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Adirondacks Great Range Traverse Overview

The Adirondacks Great Range Traverse is famous as a long hike or very long dayhike, depending on your predilection.  There is no one way to do the Traverse, nor one clear list of peaks that must be summited along the way, so there are really several Great Range Traverses.  Probably the most famous variant comes from a 2005 article in Backpacker Magazine about “America’s Hardest Dayhikes,” which is discussed in below in more detail.  What all variations have in common is that they cover all of the major peaks in the Adirondacks Great Range, including New York state high-point Mount Marcy.

What is the Great Range Traverse?
There may not be a definitive answer to this question, but if you look at various trip reports, summit posts, articles, etc. they generally converge on this: the traverse starts at Keene Valley on the Rooster Comb Trail and then proceeds to climb Rooster Comb, Hedgehog, Lower Wolfjaw, Upper Wolfjaw, Armstrong, Gothics, Saddleback, Basin, Little Haystack, Haystack and Mount Marcy.  The traverse ends via the Phelps Trail to The Garden near at end of Johns Brook Lane.  In summary:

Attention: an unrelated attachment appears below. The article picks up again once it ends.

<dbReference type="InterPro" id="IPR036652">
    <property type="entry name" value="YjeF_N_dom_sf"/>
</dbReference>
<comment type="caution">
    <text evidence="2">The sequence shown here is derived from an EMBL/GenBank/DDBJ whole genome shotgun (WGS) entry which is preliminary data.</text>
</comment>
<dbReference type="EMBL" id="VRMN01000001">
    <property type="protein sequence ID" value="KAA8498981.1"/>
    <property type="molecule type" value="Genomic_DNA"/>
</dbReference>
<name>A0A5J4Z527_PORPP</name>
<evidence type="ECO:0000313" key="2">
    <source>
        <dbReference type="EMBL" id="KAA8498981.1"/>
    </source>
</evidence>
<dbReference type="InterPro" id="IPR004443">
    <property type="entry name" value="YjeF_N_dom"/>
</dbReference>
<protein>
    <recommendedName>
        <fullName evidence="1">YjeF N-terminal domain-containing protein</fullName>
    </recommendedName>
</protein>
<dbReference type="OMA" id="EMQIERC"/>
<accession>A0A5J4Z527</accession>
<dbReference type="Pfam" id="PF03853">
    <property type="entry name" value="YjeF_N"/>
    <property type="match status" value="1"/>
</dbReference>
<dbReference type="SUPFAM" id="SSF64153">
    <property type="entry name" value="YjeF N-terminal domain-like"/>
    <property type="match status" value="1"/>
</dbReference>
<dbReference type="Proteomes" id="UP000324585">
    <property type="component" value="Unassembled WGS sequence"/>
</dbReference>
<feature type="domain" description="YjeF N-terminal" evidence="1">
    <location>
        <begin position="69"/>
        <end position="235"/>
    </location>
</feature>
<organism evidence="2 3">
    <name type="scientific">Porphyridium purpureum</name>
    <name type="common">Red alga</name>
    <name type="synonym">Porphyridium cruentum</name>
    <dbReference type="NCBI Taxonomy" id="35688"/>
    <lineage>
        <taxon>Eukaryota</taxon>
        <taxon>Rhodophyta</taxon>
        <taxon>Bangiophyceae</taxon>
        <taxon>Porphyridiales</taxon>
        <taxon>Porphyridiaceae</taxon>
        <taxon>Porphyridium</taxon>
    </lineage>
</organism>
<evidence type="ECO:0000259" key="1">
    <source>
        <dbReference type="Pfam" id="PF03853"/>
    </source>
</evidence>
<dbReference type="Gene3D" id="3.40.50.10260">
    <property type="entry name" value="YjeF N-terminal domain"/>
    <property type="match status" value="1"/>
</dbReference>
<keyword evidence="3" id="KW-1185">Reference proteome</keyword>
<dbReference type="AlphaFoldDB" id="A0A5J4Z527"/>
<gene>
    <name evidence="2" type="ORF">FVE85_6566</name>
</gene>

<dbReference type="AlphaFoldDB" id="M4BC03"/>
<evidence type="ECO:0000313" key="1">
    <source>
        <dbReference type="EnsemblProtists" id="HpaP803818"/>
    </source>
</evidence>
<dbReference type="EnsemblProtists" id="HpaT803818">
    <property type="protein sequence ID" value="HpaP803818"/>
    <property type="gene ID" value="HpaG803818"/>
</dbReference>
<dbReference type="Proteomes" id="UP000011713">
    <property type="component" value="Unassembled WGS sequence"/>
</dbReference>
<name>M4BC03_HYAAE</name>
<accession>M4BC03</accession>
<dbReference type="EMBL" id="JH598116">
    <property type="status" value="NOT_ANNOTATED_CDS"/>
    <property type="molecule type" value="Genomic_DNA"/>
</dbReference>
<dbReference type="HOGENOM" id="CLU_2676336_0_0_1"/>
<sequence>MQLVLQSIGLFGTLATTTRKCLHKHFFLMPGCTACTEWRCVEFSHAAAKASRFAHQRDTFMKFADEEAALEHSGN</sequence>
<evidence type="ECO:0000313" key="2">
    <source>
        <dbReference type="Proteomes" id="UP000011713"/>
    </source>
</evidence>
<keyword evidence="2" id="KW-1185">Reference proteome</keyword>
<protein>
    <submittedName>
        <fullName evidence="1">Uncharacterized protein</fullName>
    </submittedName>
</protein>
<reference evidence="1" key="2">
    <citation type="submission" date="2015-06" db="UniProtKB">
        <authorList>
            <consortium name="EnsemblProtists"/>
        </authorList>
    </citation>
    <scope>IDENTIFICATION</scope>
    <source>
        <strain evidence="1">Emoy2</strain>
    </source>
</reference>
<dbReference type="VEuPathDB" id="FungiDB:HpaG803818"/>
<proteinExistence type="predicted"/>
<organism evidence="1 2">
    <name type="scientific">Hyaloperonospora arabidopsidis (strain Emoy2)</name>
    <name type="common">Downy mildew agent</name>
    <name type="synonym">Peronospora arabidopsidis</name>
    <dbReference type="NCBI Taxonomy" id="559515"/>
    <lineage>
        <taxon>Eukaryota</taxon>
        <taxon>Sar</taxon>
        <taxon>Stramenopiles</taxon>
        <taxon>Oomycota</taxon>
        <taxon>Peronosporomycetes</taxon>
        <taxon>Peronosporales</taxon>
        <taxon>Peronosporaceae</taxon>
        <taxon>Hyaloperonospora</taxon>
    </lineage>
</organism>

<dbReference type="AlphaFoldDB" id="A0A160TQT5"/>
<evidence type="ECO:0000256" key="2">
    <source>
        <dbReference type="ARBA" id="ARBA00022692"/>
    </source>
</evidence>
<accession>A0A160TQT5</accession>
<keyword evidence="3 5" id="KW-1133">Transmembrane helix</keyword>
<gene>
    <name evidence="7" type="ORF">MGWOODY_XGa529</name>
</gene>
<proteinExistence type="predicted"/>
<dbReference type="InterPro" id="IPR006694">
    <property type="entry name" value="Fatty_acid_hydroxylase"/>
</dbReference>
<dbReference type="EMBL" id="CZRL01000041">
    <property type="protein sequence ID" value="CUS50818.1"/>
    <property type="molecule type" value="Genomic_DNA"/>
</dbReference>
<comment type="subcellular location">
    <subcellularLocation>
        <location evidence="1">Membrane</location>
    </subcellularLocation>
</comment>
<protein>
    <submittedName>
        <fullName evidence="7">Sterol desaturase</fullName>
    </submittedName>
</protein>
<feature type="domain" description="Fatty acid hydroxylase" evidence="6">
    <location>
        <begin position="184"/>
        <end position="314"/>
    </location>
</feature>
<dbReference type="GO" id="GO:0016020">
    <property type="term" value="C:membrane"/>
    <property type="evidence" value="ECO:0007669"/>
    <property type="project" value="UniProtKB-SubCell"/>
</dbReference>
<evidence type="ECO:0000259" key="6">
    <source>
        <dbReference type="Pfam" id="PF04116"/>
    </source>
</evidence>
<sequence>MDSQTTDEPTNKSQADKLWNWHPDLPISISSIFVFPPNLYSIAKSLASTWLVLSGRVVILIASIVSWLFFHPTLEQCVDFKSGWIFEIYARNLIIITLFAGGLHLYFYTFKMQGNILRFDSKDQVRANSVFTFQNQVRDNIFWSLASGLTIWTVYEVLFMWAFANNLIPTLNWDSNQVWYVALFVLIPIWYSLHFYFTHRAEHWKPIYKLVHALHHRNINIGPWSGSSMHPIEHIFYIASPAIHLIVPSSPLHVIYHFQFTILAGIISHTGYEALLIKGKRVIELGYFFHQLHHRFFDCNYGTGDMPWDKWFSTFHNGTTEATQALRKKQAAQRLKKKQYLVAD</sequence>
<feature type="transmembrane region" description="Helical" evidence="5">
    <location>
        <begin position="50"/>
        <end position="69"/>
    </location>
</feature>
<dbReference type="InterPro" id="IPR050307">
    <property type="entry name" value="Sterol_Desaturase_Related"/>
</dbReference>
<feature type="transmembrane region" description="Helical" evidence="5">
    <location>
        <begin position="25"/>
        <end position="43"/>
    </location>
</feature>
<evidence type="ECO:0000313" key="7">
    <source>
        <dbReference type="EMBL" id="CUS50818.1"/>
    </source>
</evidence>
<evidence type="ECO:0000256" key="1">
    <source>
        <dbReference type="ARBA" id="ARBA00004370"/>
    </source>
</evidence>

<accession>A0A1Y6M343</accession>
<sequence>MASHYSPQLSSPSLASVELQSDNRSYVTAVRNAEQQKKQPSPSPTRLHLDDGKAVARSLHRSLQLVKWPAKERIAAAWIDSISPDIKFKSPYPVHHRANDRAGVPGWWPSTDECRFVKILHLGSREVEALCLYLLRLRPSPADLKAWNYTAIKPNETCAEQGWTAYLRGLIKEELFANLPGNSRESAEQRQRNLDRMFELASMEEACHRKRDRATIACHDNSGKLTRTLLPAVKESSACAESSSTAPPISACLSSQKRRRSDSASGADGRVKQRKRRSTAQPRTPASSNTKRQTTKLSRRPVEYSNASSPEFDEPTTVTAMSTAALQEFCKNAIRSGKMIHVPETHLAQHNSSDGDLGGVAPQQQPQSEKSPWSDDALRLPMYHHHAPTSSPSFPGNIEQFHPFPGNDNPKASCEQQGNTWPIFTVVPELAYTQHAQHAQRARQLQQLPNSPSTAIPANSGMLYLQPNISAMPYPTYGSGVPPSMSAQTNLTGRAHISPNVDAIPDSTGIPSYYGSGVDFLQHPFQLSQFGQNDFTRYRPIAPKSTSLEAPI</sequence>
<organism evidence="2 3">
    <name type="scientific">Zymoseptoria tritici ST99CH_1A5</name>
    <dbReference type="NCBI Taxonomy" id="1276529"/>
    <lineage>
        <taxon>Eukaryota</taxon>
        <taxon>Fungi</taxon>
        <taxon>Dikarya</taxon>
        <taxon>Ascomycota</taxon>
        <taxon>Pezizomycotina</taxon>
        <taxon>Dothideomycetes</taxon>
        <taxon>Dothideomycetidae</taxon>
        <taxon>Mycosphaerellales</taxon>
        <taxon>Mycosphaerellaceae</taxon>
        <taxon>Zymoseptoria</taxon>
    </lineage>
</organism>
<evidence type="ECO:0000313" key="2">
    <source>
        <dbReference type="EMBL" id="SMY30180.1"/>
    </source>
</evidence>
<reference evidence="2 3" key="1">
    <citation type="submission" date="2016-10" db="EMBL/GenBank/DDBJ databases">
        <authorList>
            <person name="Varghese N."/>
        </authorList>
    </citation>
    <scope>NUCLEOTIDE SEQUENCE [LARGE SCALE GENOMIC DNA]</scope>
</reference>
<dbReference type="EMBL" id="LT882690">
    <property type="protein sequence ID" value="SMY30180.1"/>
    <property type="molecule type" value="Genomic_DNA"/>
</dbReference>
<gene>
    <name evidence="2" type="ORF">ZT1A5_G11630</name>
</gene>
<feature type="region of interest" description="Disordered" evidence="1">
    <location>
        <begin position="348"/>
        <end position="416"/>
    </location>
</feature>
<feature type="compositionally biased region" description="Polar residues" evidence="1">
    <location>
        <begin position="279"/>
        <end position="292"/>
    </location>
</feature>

• 25 Miles from the Rooster Comb Trailhead to The Garden.  This distance is not precise, but it’s pretty close.  It is of course farther if you want to walk from The Gardens back to your car at the Rooster Comb Trailhead.
  • 11 Peaks, eight of which are over 4,000′ (i.e., 8 High Peaks or 46ers).
  • Nearly 10,000′ elevation gained.

Note that the Phelps Trail going from The Gardens to the Johns Brook Lodge (or vice-versa) is not the same as the Phelps Mountain Trail, which instead goes from Adirondack Loj to the top of Phelps Mountain.

What is the Great Range?